Wadi Ramm Survey Archive Finds New Home at ACOR

The ‘Aqaba-Ma‘an Archaeological and Epigraphic Survey (AMAES), directed by the late Professor Bill Jobling (center) of the University of Sydney, recorded thousands of ancient inscriptions and rock drawings in Jordan’s Wadi Ramm desert. Photo by Richard Morgan.

In September 2016, ACOR happily received the project archive of the ‘Aqaba-Ma‘an Archaeological and Epigraphic Survey (AMAES), directed by the late William (Bill) Jobling of the University of Sydney from 1980 to 1990. The pathbreaking survey, which documented Wadi Ramm’s exceptional landscapes and archaeological remains with thousands of color and black and white photographs, was the first research project to comprehensively explore this vast desert region in Jordan’s far south. The important collection was gifted to ACOR by Jobling’s daughters, Rebecca and Kate, who often visited Jordan as children with their father.

During the course of its nine field seasons, the AMAES documented with photographs, maps, and drawings a desert landscape that was rich with undiscovered archaeological treasures. In addition to identifying small but remarkable desert settlements, including prehistoric stone enclosures, rock shelters, and an early Islamic village and open-air mosque, the survey recorded the archaeology of extensive wadi (valley) systems that were intensively used and settled in the past. Amid these wadis, Jobling’s team discovered numerous springs, pools, wells, cisterns, and dams that made life in the desert possible, but perhaps more importantly, thousands of boulders and rock faces carved with rock drawings and inscriptions that were a visual and textual testament to the human experience of this bleak desert environment.

An exceptional rock drawing of an ancient ibex hunt recorded by the AMAES. One of the Thamudic inscriptions signing the drawing gives the name of the artist: Gurat son of Zaidmanat. Photo by Michael Bannigan. Published in Archiv für Orientforschung 33 (1985–86): 241.

Jobling, who was the ACOR Annual Professor in 1989, passed away in December 1994 at age 53, just as he was beginning the work of publishing and making available the important results of the AMAES. As the years passed, his widow, the late Lee Jobling, transferred the survey’s impressive archive of photographs, notes, and maps to Richard Morgan, who had joined the survey for several seasons as photographer and field assistant. Housed at the Morgan family estate in the town of Bathurst, outside of Sydney, the archive was made available to researchers interested in continuing Jobling’s important work. In 2005, when I was a young Ph.D. student, I made my first visit to Bathurst to learn more about the survey. Over the next five years, I used the archive to develop a geographic and contextual study of the inscriptions and rock drawings found within Wadi Hafir, one of the richest epigraphic and rock art sites identified by Jobling.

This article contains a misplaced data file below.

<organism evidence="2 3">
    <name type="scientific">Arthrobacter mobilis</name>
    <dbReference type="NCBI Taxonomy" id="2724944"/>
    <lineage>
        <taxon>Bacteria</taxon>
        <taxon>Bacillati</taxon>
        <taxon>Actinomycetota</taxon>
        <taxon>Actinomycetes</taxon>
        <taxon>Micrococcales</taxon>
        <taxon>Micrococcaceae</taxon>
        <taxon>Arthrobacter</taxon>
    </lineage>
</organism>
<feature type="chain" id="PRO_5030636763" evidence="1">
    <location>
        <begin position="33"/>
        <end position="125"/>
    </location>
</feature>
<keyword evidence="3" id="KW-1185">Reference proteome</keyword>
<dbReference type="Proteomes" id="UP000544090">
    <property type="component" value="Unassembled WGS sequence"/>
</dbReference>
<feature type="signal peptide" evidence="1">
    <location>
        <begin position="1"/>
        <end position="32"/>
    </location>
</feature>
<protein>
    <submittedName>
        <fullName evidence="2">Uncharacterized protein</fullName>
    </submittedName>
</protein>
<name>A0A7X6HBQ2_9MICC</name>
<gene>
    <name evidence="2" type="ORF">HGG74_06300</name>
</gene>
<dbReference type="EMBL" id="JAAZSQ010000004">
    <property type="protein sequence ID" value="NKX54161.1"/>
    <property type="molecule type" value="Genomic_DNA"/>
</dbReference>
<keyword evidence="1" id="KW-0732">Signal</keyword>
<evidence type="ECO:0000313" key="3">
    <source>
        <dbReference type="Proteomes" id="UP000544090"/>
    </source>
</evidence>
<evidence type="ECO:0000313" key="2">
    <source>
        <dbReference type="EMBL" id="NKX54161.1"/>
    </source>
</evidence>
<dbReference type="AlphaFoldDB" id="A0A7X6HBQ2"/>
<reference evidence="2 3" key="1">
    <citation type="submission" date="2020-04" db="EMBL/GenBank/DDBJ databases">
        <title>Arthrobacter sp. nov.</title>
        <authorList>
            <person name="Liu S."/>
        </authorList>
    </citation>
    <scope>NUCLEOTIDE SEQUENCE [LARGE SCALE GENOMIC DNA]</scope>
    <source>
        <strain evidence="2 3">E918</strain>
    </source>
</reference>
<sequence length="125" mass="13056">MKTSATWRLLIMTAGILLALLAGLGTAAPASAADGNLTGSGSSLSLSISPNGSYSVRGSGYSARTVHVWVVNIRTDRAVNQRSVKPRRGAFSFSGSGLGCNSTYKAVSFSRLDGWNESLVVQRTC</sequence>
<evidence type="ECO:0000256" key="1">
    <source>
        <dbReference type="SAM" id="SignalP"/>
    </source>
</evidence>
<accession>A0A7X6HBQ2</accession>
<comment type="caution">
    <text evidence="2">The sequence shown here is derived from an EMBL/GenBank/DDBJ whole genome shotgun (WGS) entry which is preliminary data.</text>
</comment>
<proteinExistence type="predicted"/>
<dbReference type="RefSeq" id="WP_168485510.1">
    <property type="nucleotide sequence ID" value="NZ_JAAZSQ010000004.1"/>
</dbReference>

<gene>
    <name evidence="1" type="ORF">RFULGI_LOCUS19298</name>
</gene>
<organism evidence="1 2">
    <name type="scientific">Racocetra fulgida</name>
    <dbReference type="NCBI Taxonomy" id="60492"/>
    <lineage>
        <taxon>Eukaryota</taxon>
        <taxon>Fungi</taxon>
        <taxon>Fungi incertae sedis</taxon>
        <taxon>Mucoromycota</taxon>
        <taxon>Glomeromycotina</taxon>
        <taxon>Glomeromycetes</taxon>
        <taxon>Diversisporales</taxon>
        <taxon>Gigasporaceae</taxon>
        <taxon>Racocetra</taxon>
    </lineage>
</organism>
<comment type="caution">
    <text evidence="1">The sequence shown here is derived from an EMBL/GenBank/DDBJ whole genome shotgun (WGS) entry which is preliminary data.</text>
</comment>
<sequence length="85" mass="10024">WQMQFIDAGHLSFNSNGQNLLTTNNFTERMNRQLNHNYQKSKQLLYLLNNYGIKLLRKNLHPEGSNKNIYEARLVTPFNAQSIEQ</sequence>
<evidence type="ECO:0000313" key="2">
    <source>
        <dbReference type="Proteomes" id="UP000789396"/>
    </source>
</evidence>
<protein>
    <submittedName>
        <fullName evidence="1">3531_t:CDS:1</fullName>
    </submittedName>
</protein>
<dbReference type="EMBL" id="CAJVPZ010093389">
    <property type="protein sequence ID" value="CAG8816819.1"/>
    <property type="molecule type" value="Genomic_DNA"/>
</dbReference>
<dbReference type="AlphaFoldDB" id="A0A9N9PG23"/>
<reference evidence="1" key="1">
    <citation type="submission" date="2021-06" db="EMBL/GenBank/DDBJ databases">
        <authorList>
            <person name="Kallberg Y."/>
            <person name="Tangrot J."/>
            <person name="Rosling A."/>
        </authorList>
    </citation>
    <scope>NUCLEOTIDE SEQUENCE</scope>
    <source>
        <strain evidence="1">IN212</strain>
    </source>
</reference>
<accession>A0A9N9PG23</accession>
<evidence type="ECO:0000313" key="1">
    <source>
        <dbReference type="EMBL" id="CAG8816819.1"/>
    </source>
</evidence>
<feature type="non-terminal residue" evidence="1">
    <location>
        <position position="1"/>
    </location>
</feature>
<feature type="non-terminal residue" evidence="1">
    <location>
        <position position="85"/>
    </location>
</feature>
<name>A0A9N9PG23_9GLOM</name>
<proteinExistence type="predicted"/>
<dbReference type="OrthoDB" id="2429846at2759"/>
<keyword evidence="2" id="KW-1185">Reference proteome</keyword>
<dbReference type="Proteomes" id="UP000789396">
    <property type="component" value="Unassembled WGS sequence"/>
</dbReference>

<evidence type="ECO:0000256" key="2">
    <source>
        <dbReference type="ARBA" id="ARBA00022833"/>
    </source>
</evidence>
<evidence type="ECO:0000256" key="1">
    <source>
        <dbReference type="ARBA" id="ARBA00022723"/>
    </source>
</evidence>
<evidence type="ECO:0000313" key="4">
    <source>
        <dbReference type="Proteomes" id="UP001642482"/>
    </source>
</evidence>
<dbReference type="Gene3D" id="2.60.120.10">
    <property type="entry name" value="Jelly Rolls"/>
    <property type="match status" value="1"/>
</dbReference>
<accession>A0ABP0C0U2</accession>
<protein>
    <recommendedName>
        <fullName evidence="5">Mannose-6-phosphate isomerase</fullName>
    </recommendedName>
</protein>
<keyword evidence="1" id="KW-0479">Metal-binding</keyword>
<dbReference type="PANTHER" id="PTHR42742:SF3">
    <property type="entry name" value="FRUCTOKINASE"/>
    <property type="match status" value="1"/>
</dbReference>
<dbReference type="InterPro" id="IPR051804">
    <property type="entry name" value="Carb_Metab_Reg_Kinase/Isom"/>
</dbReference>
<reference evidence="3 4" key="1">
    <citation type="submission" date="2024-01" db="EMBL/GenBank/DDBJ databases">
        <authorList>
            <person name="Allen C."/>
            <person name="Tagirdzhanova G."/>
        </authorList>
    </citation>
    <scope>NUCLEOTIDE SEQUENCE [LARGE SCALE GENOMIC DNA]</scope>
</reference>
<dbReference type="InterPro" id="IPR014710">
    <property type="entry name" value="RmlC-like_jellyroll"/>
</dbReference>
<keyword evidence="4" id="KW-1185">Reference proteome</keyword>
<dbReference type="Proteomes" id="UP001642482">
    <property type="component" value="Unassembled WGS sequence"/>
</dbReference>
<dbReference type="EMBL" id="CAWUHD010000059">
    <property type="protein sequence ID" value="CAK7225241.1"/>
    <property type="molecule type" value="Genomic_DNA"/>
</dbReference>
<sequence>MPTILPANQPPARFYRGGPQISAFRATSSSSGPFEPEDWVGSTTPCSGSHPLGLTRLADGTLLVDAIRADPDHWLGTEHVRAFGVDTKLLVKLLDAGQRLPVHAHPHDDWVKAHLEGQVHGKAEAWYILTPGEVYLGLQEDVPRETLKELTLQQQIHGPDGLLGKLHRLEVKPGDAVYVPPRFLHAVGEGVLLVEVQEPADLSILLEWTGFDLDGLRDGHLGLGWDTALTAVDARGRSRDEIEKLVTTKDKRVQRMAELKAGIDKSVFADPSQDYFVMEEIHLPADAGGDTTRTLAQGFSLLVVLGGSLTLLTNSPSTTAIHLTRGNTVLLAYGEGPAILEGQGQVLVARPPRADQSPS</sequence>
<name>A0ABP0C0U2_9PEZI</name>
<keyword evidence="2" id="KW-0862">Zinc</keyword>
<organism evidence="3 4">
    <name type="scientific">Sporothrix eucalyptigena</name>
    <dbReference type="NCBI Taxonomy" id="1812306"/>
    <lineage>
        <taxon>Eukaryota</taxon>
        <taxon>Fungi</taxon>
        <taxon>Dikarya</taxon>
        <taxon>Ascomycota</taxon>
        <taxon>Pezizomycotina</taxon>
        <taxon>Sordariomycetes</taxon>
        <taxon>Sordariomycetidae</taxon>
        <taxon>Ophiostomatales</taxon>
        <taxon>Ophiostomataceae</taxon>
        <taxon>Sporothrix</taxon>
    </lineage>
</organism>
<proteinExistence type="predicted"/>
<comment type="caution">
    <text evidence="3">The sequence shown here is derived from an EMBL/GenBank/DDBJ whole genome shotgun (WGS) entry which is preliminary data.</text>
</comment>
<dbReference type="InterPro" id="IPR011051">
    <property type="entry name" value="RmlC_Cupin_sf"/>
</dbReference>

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This year, I began working with Richard Morgan and Rebecca and Kate Jobling to transfer the AMAES archive to the ACOR facility in Amman where it could be properly cataloged, digitized, and ultimately made available to the broader scholarly community interested in Wadi Ramm. In September, nearly 20 boxes of the survey’s photographs and records were shipped to ACOR, where they are now being stored and processed for eventual scanning. During 2017, thanks to a supporting grant from the Near Eastern Archaeology Foundation, given in honor of long-time University of Sydney administrator and AMAES photographer and field assistant Michael Bannigan, ACOR’s archival technicians under my direction are creating high-resolution scans of nearly half of the survey’s 5,000 color slides, an important first step in preserving the collection for posterity.

ACOR Archival Technician Yousef Abu Ali scans high-resolution digital images of color slides photographed by the AMAES more than three decades ago. Photo by Glenn J. Corbett.

As the digitization project grows and secures additional funding, the survey’s invaluable photographic data will be linked with scans of Jobling’s field notes and on-site readings, maps showing the locations where inscriptions were found, and even the tracings that were occasionally made of the inscribed stone surfaces. Using the latest digital technologies, it is hoped that the results of Jobling’s important survey can ultimately be made available through a robust and user-friendly online database that will reveal the wealth of Wadi Ramm’s little known archaeology to the world.

Written by Glenn J. Corbett

Glenn J. Corbett is ACOR Associate Director and directs both the Temple of the Winged Lions Cultural Resource Management (TWLCRM) Initiative in Petra and the Wadi Hafir Petrolgyph Survey in Wadi Ramm. He received his Ph.D. in Near Eastern archaeology from the University of Chicago, where his research focused on the epigraphic and archaeological remains of pre-Islamic Arabia. With ACOR Librarian Carmen Ayoubi, he serves as project leader for the ACOR Library Photographic Archive project.

 This article first appeared in the Winter 2016 ACOR Newsletter (vol 28.2) under the title, “Wadi Ramm Survey Archived Gifted to ACOR.”



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